Tillandsia bulbosa is a fascinating air plant with long, tendril-like leaves.
They flow and weave like a sea creature from the depths, and I personally love this alien-looking plant.
It blooms with a deep violet, red, or plum color – bringing so much vibrancy and texture. Despite the chaotic, twisted leaves, the whole plant generally doesn’t grow beyond 4′ long, making it easy to incorporate into a variety of settings.
That being said, as a mesic (tropical) species, Tillandsia bulbosa is tolerant to higher humidity and lower airflow. Which makes it one of the few air plants that can tolerate a static, closed terrarium environment – with a careful and considered approach.
Let’s dive in.
Where to Buy Tillandsia bulbosa Air Plants
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Tillandsia bulbosa Care & Growth
|High indirect light
|Very light, even moisture
|Medium – high humidity (50-70%)
Tillandsia bulbosa will thrive under bright, indirect light, making them a good pairing with many other terrarium plants.
However, they’re also more tolerant of direct light than most others (able to manage a few hours in the sun per day) – making them much more flexible about where you can put them in the home.
They’re best mounted high in terrariums where they can get plenty of indirect light. Grow lights can be a big help here.
Just note that they won’t handle a full day of direct sun like a xeric variety would. So be sure to pair these with other mesic varieties of air plant should you want to create a harmonious air plant terrarium.
These air plants really don’t require much water to thrive.
As the name suggests, they absorb most of their moisture passively through the air. If they need additional water, a (very) light misting should be sufficient.
For open terrariums, you may need to mist them once in a blue moon.
Air plants in closed terrariums, however, can be much harder to judge. They may not need any direct watering at all if there’s a high humidity. Often simply misting the rest of the terrarium is enough to indirectly supply Tillandsia bulbosa.
I do like to soak air plants before I add them to terrariums, though – just to make sure they’re fully hydrated.
As with all air plants, Tillandsia bulbosa is a true epiphyte, so it requires no substrate to grow.
It’s found naturally growing on rocks and branches in South American forest areas, and it’ll do well in similar conditions in the home/terrarium. For best results, plant them in an area with maximum space and airflow.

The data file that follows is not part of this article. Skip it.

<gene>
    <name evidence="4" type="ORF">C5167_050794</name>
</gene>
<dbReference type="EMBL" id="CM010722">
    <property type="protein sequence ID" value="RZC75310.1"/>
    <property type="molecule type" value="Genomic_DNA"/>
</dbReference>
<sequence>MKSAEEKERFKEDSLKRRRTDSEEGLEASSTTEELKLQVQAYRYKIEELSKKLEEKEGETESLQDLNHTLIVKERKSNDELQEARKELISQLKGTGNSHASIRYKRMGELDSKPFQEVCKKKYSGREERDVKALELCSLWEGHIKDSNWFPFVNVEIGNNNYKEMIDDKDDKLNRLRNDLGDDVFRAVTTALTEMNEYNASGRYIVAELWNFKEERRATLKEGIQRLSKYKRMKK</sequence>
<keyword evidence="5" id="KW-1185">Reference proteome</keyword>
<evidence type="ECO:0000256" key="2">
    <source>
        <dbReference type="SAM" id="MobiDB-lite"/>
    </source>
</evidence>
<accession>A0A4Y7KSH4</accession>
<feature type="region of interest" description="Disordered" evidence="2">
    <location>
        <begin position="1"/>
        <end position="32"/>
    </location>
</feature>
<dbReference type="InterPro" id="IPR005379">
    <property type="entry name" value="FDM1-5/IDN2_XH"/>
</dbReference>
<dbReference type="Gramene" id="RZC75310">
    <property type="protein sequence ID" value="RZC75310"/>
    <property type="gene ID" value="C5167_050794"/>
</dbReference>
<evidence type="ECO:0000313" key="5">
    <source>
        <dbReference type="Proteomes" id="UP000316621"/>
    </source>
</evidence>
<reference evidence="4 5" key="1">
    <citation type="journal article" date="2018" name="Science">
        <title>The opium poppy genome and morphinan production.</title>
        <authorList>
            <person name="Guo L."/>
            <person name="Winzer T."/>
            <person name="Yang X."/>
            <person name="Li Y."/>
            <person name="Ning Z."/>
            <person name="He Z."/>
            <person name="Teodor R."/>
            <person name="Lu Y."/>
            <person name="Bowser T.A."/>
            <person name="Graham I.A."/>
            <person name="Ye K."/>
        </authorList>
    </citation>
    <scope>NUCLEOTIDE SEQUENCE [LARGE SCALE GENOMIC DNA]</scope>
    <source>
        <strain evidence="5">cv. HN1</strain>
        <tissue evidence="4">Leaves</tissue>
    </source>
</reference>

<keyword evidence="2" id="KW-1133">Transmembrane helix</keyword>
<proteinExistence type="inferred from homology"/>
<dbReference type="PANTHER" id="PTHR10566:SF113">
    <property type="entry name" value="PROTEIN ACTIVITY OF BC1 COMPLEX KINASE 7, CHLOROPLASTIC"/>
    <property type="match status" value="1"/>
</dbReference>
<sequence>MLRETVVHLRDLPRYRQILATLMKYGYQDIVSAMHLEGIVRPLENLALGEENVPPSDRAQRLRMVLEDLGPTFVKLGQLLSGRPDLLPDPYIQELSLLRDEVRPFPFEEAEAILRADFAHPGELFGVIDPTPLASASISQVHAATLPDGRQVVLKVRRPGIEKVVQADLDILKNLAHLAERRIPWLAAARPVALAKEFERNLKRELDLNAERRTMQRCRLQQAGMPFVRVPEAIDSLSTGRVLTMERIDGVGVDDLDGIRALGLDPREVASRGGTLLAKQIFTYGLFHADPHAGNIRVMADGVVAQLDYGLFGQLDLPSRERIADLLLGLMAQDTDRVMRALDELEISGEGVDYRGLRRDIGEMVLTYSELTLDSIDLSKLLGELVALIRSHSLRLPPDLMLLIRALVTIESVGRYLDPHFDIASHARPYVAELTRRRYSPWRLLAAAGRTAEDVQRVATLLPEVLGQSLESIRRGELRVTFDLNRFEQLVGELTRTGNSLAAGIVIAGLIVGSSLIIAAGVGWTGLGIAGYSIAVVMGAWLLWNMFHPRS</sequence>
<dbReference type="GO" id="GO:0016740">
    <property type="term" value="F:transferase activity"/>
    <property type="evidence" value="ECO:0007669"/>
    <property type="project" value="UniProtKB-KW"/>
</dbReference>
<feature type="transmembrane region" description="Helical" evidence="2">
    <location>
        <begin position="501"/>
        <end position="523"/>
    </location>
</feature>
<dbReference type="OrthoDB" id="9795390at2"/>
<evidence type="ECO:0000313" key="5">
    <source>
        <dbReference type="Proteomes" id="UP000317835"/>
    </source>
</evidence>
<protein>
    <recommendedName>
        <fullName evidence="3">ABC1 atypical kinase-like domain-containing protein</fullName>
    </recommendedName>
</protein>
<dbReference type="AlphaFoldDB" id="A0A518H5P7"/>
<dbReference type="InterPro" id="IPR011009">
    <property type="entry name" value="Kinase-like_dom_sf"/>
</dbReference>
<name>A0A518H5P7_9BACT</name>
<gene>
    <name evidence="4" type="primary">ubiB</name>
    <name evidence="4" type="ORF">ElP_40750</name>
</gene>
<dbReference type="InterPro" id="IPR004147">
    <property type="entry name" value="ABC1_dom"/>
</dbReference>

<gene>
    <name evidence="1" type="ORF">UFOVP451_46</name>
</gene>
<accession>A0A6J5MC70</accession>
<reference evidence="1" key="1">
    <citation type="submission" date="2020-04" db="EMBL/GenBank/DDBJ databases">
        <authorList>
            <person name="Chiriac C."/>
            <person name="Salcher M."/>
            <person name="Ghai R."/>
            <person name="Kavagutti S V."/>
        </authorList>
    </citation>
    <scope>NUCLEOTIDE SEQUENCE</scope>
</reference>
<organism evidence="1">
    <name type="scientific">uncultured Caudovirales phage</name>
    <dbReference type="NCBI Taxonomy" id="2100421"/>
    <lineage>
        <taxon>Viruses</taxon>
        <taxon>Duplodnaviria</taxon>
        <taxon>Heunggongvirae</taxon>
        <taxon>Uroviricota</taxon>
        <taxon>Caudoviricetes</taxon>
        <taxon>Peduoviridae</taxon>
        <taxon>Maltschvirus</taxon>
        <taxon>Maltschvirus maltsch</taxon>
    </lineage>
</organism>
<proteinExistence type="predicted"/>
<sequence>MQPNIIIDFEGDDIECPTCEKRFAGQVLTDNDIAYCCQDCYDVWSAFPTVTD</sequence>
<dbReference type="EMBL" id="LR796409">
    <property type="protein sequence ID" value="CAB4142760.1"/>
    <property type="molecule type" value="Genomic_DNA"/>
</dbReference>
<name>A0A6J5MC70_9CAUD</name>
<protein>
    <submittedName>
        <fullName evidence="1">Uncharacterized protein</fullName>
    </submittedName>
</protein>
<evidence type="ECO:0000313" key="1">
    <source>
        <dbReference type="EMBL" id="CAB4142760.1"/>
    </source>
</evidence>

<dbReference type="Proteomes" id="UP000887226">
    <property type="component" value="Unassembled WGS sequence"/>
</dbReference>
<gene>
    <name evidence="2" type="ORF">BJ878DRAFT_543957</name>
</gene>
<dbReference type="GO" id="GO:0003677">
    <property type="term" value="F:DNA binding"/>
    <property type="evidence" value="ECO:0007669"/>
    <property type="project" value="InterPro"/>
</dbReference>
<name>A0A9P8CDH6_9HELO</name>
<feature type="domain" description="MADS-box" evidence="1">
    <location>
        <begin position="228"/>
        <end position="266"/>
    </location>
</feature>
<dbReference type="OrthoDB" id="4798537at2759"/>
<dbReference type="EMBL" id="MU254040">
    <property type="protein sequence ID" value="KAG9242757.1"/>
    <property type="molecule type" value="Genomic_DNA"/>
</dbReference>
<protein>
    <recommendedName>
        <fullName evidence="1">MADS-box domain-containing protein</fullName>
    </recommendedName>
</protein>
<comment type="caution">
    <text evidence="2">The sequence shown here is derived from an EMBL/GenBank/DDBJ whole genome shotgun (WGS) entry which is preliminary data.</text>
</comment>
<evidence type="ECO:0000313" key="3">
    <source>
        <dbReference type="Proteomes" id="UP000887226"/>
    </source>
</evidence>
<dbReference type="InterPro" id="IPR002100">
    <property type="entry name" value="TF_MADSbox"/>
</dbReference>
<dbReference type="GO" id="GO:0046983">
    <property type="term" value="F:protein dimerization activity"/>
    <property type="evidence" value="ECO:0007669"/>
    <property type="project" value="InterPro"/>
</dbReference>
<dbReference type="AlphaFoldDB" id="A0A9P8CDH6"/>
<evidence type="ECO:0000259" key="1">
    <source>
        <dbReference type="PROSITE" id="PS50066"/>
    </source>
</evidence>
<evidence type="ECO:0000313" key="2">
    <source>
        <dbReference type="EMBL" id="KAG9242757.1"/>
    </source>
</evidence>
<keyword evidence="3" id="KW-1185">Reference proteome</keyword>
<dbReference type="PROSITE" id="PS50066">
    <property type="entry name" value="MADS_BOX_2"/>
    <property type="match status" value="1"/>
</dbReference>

Conveniently, they can be readily attached to backgrounds and branches with wire or super glue.
Temperature & Humidity
As a tropical plant, the Bulbous Air Plant prefers warmer temperatures and high humidity. It makes sense, as the higher the humidity, the more moisture is available for the plant.
However, humidity can be a double-edged sword for air plants.
Many Tillandsia can be prone to rot in a moisture-rich environment (especially with poor airflow). Thankfully, the bulbosa variety is fairly tolerant to changing moisture and airflow conditions.
But it’s still best to provide airflow where possible – so they’re best suited to well-ventilated tank-style terrariums vs. your typical jar terrarium or similar.
The leaves of Tillandsia bulbosa can grow up to 4′ in total. So, they’ll always remain a small plant (even by air plant standards).
The growth of the leaves can be a bit anarchic, but I find when planted as epiphytes, there’s plenty of room for them to grow out.
Air Plants like the Tillandsia bulbosa are propagated by harvesting their “pups.”
Basically, the air plant versions of offshoots that each come with their own base and leaves. When partially developed, these can be gently removed from the parent plant by hand and placed elsewhere to grow. Pretty simple, really!
Varieties & Similar Plants
There’s a vast number of different air plants, of which the Tillandsia genus makes up the majority.
Even Tillandsia bulbosa itself has a few notable cultivars named for where they’re from, including T. bulbosa ‘Guatamala’ and T. bulbosa ‘Belize.’ With ‘Guatamala’ being the smaller of the two.
For more mesic varieties that will pair well in terrariums, consider the (quite similar-looking) T. butzii or the broad-leafed T. brachycaulos.
If misting Air Plants directly, always allow them to air dry first.
This is particularly true for closed terrariums; always let them dry before closing them up (removing the plant if you need to). They can quickly succumb to rot with standing water on the surface of their leaves, and they won’t dry off if placed back into a humid, closed environment.
Giving them as much airflow as possible and letting them dry out between watering will give them the best chance of success.